> How do you provide the users with ad hoc query facilities?

Where I had to do this, the 'ad hoc' query feature amounted to combinations of simple filters (which would map to the WHERE part of the query). When multiple filters were used in most cases only logical and was supported. The set of attributes available in filtering was predefined. There was no relational filtering (e.g. give me all orders for customers which satisfy...)
That was more than enough for the end users.

Having these prerequisites in mind, the internal representation of the filter would be made in dedicated classes, representation of its combination would be the collection of instances of such classes, with the isolation layer translating this into implementation specific (e.g. parts of the select statement).
This then makes the user independent of the specific on how the data is searched.

I didn't have to provide this feature very often, so I have limited experience, so feel free to give your own, more complex real life examples.

>>>> I worked on a legacy app which used proprietary flat files for
>>>> persistence. It was a nightmare when I had to analyze what's in there.
>>>>
>>>> So no, I don't think I'm fully underestimating the power of the dark
>>>> side :-) Sorry just couldn't resist - no harm meant there, I meant
>>>> the power of the RDBMSes. I am open to the possibility that RDBMSes
>>>> can be ever more used than I am currently using them, and are much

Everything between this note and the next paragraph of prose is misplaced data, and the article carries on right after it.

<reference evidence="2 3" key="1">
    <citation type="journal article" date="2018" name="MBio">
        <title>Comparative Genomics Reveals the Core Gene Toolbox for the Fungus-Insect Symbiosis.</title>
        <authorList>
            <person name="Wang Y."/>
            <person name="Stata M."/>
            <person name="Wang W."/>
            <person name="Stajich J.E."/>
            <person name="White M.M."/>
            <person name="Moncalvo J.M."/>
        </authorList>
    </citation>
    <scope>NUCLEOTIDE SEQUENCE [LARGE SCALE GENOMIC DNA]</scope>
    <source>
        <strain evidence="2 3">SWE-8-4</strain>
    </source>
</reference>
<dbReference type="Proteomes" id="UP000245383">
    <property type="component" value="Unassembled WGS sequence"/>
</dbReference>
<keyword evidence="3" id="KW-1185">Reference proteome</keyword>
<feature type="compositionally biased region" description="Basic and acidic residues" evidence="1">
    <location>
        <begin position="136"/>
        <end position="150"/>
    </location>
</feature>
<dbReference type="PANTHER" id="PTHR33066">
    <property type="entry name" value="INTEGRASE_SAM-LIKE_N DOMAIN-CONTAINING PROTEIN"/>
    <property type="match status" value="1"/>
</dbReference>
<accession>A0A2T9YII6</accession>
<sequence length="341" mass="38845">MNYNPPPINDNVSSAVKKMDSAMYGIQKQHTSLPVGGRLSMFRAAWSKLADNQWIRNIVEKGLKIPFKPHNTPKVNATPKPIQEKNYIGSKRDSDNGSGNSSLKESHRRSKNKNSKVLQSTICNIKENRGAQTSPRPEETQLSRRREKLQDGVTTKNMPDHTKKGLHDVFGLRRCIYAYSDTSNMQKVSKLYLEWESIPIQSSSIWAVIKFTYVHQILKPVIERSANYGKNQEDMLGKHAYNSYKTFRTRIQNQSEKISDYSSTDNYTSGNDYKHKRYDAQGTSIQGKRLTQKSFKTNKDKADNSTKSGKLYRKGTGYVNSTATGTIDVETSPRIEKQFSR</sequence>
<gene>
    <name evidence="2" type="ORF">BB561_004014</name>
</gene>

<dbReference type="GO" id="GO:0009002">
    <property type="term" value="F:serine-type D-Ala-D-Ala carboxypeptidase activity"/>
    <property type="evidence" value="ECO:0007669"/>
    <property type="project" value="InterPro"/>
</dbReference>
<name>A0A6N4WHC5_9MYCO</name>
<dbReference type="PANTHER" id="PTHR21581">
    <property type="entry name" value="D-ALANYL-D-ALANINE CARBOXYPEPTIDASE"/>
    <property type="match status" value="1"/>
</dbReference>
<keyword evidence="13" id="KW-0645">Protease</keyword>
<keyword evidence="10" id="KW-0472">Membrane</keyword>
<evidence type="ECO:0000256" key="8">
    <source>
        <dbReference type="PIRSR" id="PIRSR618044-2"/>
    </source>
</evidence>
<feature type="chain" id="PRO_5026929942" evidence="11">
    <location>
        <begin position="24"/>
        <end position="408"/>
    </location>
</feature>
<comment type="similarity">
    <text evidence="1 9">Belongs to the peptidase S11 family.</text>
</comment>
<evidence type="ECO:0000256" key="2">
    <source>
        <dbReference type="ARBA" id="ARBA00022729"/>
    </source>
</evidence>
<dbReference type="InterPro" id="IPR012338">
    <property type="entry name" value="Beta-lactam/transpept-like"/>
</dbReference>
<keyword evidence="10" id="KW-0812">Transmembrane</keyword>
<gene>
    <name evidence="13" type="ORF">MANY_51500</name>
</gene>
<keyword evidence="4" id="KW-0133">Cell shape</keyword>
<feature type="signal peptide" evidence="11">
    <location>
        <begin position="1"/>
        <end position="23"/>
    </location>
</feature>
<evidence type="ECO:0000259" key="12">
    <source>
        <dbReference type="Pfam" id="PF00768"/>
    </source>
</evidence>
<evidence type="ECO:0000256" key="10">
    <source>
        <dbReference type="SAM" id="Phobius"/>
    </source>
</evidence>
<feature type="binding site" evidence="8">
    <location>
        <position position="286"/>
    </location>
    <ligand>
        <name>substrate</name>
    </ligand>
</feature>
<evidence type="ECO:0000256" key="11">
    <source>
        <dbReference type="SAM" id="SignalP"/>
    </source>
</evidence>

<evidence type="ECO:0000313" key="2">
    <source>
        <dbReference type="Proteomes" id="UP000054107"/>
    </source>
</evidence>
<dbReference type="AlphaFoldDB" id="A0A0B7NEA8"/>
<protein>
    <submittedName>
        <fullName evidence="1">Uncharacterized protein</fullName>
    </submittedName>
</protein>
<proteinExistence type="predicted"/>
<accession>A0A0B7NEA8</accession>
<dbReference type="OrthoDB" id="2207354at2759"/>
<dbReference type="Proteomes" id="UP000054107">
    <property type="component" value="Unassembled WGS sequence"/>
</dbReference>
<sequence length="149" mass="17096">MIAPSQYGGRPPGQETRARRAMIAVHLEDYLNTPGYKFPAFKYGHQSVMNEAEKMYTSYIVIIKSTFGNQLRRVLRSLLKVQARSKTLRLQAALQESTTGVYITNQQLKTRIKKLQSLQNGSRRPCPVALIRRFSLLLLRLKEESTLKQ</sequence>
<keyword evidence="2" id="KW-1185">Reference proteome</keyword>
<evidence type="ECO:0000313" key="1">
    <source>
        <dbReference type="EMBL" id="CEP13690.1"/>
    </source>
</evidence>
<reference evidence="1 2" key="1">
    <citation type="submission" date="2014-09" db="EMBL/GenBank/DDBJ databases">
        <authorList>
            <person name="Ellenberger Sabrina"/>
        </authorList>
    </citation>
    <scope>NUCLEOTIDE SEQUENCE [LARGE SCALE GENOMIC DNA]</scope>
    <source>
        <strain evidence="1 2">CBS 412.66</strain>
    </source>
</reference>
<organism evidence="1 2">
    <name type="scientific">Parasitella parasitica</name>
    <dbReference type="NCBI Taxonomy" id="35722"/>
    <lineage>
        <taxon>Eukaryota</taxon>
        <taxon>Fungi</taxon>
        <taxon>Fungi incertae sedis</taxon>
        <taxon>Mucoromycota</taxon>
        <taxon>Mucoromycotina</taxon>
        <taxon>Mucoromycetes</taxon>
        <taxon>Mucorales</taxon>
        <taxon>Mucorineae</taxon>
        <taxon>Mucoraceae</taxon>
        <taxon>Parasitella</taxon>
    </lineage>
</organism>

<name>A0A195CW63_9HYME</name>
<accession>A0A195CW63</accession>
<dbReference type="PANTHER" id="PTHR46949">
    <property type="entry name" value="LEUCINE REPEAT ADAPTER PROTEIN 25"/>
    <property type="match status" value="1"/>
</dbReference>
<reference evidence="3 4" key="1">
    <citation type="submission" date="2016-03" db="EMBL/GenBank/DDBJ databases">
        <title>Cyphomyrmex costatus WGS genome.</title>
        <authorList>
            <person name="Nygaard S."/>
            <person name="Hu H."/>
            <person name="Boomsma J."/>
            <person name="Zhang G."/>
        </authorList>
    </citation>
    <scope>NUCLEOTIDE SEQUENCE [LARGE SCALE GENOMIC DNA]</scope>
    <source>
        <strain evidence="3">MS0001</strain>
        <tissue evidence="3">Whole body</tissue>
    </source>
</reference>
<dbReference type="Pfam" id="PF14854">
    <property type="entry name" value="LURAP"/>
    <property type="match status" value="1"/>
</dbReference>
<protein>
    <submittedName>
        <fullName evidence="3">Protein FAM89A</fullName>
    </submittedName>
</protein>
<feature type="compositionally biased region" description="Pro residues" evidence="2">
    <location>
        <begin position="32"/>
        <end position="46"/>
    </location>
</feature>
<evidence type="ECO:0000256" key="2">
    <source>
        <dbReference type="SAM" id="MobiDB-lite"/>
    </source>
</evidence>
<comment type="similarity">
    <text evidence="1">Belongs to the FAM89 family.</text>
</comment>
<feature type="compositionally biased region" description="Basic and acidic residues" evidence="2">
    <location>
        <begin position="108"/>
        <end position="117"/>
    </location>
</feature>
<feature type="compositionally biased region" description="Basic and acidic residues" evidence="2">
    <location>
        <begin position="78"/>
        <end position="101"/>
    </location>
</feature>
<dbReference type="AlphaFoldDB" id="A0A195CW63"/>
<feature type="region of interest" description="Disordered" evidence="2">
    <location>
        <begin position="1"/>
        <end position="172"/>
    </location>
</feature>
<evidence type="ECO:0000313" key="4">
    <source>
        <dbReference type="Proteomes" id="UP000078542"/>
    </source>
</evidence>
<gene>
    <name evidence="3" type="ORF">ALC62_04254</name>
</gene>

>>>> more appropriate for some stuff I currently do in OO. But to accept
>>>> this notion I would need more specific details on your preferred
>>>> approaches.
>>>>
>>>>> Why not? Simply serializing/deserializing all objects
>>>>> (like smalltalk did - the "system image")
>>>>> to a file on secure media gives you perfect persistence.
>>>>> That you want more shows that you already are
>>>>> aware of some desiderata beyond just that.
>>>>
>>>>
>>>> Well to me, most of these other features are rather "persistence
>>>> related".
>>>
>>>
>>> Sharing data can be persistence related.
>>> Naked persistence only gives you very clumsy ways of sharing.
>>>
>>> Please give some specifics regarding "these other features".
>>
>>
>> If I regard entire DBMS as a persistence than all of its features
>> (querying, security, reliability etc.) are obviously persistence related.

> 
> 
> 
> Queries give user meaningful data (or information if you
> care to define etc.) as results, not objects.
> 
> How then is querying data related to objects, or more specifically 
> object-persistence? (m.m. security, reliability).

To expand my statement. Since I use the DBMS primary for persistence services, then

1. Querying the DBMS means querying the persisted data.
2. Security features of the DBMS relate to the persisted data.
3. Reliability applies to the persisted data.

What is in my database is then the data, and there are no notion of objects there. I could think of possible situation where two applications use the same database, one written in OO and the other in non OO language.

> 

>>>>>> Given the fact the DBMS can serve more apps (but actually even one